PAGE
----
SIOUX CITY (KTIV) – Today the Woodbury County Jail holds nearly three times as many inmates as it was designed for when it opened more than 30-years ago.
Local law enforcement is looking to expand the jail to relieve crowded conditions.
Last month, the Law Enforcement Center Expansion Committee and Citizens Advisory Group met to discuss what an updated facility, or possibly an entirely new one, entails.
Tuesday night during the Woodbury County Board of Supervisors meeting, county leaders discussed the details of a possible expansion.
The Woodbury County Jail was built back in 1987- and was designed for 90 inmates.
Today, it holds nearly 234.
“We cut out some space to allow double-bunking, and things like that so we can up the inmate population,” said Sheriff Dave Drew, Woodbury County Sheriff’s Department. “Realistically right now we can easily fill it tomorrow with 320 people.”
But, Drew says since the jail was built in 1987, the world has advanced. And, he says the jail needs to as well.
One big concern is the over-30-year-old heating and cooling system.
“When we get these 100-degree weeks, I worry because if it goes out, I’m gonna have to move inmates,” says Drew. “Where am I gonna move inmates across Iowa? Because everybody is basically facing the same jail overcrowding. That becomes a tremendous issue, and we’re really on life support as far as that system goes.”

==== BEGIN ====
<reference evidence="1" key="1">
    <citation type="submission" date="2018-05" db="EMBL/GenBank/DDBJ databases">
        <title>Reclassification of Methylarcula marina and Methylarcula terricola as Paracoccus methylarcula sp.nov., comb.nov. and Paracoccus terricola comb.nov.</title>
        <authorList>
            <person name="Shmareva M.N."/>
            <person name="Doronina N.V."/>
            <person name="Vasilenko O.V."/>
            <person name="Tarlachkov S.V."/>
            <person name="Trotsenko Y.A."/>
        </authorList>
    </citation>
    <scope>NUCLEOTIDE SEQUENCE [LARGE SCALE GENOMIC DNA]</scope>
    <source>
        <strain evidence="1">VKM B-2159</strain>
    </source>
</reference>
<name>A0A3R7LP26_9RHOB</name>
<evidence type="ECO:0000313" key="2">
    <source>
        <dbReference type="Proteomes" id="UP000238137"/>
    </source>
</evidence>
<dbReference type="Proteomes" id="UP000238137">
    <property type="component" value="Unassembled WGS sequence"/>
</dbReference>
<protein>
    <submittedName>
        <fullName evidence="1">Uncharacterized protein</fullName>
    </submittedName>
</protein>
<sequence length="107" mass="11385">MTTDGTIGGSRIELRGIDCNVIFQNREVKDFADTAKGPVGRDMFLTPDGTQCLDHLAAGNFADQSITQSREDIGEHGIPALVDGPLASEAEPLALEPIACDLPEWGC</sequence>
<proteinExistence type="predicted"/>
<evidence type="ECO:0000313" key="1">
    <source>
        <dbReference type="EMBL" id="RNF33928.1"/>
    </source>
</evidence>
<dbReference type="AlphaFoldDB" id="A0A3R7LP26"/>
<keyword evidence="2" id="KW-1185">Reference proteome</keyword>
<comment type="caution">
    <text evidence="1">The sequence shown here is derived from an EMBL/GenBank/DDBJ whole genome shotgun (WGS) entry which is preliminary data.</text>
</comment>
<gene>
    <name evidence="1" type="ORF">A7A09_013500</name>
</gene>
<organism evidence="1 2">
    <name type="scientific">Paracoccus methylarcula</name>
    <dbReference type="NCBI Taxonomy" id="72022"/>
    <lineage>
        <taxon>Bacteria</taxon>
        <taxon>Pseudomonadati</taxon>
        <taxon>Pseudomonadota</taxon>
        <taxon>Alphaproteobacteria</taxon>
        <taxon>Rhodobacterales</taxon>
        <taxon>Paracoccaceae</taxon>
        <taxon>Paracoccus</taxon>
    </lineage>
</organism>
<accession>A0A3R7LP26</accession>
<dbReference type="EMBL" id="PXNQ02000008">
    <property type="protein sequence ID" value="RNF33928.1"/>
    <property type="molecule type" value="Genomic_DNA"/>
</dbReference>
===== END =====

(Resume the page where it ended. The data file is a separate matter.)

If the HVAC system needs to be replaced, that would cost $6 million.
That’s not including the price of moving inmates.
When the committee met in June, they discussed the costs of updating the current facility versus building a new one.
“Long story short, they were looking at about $22 million to just renovate it, but add no space,” says Drew. “And everybody said if you’re gonna spend that, you could build one for maybe $40 million, but you would add at least 150-200 more spaces.”
Drew says that could easily be filled.
But his biggest issue with the current jail conditions, he says, is the people he serves.
“We’re at the point where we meet on Fridays and it’s really, ‘who do we let out?'” adds Drew. “Who is less likely to re-offend? And that’s a guess of a crystal ball! That’s a huge public safety issue. My concern as sheriff is, I want the public to be safe. And I don’t want to be releasing people going, ‘Gee I hope they don’t re-offend.’ Because you just don’t know.”
Drew adds the department has done everything it can to reduce the inmate count.
From pushing back court dates, to releasing people right away arrested for simple drug possession.